TEPCO probe finds ‘no significant errors’ in meltdown response

In the investigation of the Watergate breakin and coverup, Richard Nixon set a new standard for the minimum amount of acceptance of responsibility, when he acknowledged “Mistakes were made.” Tokyo Electric Power Co. (TEPCO) is not that forthcoming. As the Wall Street Journal reported today:

More than eight months after disaster struck at its Fukushima Daiichi nuclear plant, Tokyo Electric Power Co. said an internal investigation, its first public assessment of its handling of the crisis, found no evidence of significant errors in its response.

Even though TEPCO says it did everything right, the report acknowledges that, despite its perfect response, one or more of the reactors is still stubbornly refusing to cooperate and stop leaking:

… Tepco acknowledged it hasn’t yet resolved a fundamental problem: pinpointing the source of continued leaks of irradiated water from the plant. It also said it doesn’t know why radiation releases spiked four days into the crisis.

The report also suggests that TEPCO is not good at calculating the number of explosions that took place at its nuclear power plant on any given day:

… the utility retracted an earlier statement that an explosion took place in Unit 2 of the plant on March 15, the day of the radiation increase, removing one possible cause for the higher radiation levels. Tepco initially said there were two explosions on March 15, one believed to be inside the suppression chamber of Unit 2 and another near the rooftop of Unit 4.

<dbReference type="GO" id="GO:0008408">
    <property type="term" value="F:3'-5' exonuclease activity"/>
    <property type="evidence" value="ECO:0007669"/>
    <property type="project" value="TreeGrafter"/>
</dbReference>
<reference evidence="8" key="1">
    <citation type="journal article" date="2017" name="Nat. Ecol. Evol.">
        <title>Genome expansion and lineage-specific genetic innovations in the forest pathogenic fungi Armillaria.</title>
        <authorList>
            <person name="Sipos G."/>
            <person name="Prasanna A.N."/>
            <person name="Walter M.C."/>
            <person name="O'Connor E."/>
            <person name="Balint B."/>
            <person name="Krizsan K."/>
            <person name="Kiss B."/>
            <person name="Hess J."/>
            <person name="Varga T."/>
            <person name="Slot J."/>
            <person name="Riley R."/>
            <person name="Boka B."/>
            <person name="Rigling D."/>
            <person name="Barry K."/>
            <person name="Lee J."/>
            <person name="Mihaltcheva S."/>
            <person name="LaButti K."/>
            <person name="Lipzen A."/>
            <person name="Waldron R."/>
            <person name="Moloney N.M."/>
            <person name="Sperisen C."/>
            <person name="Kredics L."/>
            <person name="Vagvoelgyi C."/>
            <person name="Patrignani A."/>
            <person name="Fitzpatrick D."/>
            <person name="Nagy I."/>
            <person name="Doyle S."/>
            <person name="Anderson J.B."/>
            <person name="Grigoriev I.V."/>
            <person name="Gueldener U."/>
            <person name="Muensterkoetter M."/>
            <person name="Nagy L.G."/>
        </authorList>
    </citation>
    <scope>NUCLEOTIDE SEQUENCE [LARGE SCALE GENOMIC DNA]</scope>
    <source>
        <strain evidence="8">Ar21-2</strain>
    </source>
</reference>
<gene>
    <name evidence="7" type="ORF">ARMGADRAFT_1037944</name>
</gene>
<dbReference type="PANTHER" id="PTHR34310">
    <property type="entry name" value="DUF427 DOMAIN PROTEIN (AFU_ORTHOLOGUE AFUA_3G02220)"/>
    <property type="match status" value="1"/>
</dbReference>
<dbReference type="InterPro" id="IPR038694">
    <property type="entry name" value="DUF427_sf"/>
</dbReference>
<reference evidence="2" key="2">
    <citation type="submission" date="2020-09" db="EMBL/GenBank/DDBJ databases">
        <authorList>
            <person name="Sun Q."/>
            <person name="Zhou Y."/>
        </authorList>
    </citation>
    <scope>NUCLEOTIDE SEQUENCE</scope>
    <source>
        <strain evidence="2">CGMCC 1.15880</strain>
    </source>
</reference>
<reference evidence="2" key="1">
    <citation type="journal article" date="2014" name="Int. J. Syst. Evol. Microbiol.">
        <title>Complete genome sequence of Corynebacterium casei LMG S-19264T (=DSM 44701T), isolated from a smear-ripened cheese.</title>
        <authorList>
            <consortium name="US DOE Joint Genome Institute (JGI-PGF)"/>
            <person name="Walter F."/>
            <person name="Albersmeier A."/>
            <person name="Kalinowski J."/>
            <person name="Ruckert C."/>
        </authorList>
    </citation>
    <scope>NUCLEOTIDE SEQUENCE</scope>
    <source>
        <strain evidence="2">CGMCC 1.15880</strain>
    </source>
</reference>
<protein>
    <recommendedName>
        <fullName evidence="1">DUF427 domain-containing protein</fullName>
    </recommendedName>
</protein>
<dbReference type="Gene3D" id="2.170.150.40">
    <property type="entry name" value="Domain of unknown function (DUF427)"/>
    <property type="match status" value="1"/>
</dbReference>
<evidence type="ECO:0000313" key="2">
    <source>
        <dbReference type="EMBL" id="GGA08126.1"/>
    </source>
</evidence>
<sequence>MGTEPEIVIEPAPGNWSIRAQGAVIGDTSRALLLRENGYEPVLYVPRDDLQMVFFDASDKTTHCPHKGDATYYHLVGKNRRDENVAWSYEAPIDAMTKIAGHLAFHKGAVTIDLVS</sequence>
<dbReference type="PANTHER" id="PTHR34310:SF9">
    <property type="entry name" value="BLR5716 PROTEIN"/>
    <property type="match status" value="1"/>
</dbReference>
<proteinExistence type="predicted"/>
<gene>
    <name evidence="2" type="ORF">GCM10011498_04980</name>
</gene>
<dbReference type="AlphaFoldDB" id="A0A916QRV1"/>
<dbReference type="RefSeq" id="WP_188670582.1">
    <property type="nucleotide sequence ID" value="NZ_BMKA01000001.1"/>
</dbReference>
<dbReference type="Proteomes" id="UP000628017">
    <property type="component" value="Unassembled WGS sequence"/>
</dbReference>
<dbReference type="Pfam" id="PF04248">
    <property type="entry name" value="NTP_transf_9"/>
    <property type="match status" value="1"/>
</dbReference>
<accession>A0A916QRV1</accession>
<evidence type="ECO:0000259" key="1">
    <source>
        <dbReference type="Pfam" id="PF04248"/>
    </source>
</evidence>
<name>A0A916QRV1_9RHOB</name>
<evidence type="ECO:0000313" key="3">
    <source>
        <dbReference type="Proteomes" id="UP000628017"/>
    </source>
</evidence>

The memorandum also makes clear that, while TEPCO did everything right after the earthquake, it can’t say the same for the period before the incident:

The report cited a lack of preparation for large tsunamis as the main culprit in Japan’s worst nuclear accident.

If you can stand to read any more of this self-serving nonsense, here’s a link to the WSJ article: http://online.wsj.com/article/SB10001424052970204012004577073492586384110.html

 

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About Robert Singleton

By day, I work for a call center. In my spare time, I try to save my hometown (and planet) from a nearly constant onslaught of greedheads, lunatics and land developers. I live in a fictional town called Austin, Texas, where I go to way too many meetings.
This entry was posted in Coolant leak, Earthquake, Electrical problems, Explosion, Fire, Flooding, Fukushima, GE Mark I reactor, Hydrogen leak, Loss of offsite power, Meltdown, Plant shutdowns, Radiation leak, Reactor problems, TEPCO, Tsunami and tagged , , , , . Bookmark the permalink.

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